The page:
McElligott, James John (‘Jimmy’) (1893–1974), financial administrator, was born 26 July 1893 in Tralee, Co. Kerry, son of Edmund McElligott, a local shopkeeper, and Catherine McElligott (née Slattery), also of Co. Kerry. After schooling in Tralee, he went to UCD, where he graduated with an honours BA degree in classics (1913). After appointment as a first-division clerk in the civil service, he was assigned to the Local Government Board in Dublin. He joined the Irish Volunteers on their formation in 1913, and on Easter Monday 1916 reported to the GPO and took part in the rising. He was dismissed from the civil service and deported to England, where he was interned in various jails, ending up in Stafford jail in the next cell to Michael Collins (qv).
On release in 1917, he returned to Dublin, where he completed an honours MA in economics at UCD and became a freelance financial journalist. In 1921 he was appointed managing editor of the Statist, a London financial weekly. In 1923 he was invited back to Ireland to help to set up the new Department of Finance, with the rank of assistant secretary. He succeeded his friend Joseph Brennan (qv) as secretary in 1927 and held this post for twenty-six years until his appointment as governor of the Central Bank in 1953. He retired from the governorship in 1960 but continued to serve as a director until his sudden death on 24 January 1974, within hours of returning from a board meeting. He had in fact been continuously on the board of the Central Bank and its predecessor, the Currency Commission, for forty-seven years. He married (1927) Ann Gertrude, daughter of James Fay of Edenderry, Co. Offaly. They had one child, a daughter, Ann, who married (1961) James Devlin.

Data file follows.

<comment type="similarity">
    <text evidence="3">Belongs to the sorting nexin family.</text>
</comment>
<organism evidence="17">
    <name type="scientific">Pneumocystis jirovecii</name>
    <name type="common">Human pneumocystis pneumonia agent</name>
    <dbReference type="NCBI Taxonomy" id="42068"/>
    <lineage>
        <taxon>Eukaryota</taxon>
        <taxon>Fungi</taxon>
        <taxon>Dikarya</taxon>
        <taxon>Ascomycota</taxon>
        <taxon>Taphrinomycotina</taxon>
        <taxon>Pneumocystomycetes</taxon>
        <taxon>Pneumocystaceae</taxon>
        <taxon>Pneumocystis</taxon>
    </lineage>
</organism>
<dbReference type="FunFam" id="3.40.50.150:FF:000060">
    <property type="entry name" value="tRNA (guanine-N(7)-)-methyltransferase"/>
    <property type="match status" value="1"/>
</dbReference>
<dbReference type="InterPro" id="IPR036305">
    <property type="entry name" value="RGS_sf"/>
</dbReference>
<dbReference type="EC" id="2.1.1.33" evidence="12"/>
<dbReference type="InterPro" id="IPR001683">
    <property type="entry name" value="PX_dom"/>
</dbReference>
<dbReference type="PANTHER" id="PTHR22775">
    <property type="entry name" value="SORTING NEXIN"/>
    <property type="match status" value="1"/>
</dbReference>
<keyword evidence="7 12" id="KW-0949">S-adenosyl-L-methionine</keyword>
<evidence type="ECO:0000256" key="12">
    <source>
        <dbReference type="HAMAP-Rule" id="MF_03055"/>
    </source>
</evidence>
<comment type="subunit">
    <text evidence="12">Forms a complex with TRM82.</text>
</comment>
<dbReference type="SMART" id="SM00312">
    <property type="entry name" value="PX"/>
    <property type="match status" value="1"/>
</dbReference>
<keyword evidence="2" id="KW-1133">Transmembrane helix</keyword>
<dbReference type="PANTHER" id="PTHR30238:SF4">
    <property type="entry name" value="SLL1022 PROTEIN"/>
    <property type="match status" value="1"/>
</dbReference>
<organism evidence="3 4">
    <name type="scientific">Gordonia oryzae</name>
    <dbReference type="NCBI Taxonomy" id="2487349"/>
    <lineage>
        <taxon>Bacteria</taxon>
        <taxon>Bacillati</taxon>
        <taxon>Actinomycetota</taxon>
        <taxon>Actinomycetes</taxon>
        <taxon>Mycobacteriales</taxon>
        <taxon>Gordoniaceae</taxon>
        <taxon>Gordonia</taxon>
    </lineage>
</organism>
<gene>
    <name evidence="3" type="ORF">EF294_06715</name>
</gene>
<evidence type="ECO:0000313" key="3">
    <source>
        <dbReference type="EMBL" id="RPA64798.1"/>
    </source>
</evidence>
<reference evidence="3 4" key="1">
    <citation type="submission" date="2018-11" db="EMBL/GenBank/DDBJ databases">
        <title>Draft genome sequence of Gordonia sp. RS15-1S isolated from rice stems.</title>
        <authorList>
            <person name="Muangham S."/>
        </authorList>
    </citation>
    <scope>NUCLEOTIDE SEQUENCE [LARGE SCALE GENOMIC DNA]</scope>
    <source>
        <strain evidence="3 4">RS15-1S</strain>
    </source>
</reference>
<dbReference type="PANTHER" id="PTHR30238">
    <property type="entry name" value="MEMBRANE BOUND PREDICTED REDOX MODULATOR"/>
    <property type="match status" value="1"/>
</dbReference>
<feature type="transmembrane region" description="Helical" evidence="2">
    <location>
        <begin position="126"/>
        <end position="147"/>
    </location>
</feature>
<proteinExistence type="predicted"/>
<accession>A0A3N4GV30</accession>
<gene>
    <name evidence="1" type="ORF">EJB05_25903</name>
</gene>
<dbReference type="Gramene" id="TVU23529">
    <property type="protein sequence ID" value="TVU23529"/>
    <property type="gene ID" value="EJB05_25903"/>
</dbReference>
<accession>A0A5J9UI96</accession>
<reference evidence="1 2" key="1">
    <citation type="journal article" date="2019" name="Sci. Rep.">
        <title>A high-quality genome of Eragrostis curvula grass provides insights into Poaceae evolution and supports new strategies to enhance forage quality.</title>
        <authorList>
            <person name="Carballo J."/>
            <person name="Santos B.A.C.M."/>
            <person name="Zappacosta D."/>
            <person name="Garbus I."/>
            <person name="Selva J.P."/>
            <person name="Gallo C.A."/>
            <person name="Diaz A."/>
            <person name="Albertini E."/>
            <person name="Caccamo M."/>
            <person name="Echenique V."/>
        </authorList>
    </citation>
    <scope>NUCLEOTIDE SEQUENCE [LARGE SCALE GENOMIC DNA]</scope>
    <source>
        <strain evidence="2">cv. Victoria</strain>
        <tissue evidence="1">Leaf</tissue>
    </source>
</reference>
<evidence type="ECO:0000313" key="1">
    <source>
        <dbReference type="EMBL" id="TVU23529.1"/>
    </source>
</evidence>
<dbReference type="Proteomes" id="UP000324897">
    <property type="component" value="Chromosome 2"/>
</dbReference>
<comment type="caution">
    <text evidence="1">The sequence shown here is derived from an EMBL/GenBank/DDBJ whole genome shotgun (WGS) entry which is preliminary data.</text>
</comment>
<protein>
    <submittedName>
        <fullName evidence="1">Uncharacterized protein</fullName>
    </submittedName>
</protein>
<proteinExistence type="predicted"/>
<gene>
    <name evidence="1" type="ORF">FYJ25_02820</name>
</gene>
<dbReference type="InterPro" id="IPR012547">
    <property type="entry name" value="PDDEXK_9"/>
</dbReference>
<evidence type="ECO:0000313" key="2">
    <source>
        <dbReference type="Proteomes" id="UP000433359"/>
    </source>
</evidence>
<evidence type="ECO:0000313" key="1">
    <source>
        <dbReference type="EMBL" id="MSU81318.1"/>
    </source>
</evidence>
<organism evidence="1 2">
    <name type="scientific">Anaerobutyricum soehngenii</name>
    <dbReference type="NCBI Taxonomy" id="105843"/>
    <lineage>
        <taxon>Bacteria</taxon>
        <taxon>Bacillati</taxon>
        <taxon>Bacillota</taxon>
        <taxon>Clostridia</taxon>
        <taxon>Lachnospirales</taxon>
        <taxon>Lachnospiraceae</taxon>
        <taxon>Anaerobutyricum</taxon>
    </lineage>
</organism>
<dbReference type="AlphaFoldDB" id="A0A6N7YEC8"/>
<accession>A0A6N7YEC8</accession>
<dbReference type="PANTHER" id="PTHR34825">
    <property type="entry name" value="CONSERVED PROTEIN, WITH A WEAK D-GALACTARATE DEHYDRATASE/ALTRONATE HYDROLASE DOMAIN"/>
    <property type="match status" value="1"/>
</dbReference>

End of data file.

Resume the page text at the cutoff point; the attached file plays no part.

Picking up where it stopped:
McElligott was honoured with a doctorate of laws by the NUI in 1946, was president of the Institute of Bankers in 1956, and became the first president of the Economic Research Institute (later the Economic and Social Research Institute) in 1961. He played a key role in the formation of the economic policies of the new state. He was a member of all the important economic and financial commissions of his time, including the tariff commission of 1926–30 (of which he was a chairman) and the commissions on banking of 1926 and 1934–8. He represented Ireland at many international conferences, notably the Ottawa conference of 1932.
He was involved in the launching of the Free State's first national loan, a remarkable achievement. As secretary of the Department of Finance and, in effect, head of the civil service, he had the task of guiding both politicians and civil servants through the first change of government in 1932. He advocated the establishment of a central bank from the late 1920s on, and framed much of the legislation under which it was eventually established. He masterminded the special financial agreements during the early years of the second world war and advised the government on the devaluation crisis of 1949. His writing was characterised by clarity and vigour, a reflection of his education in the classics.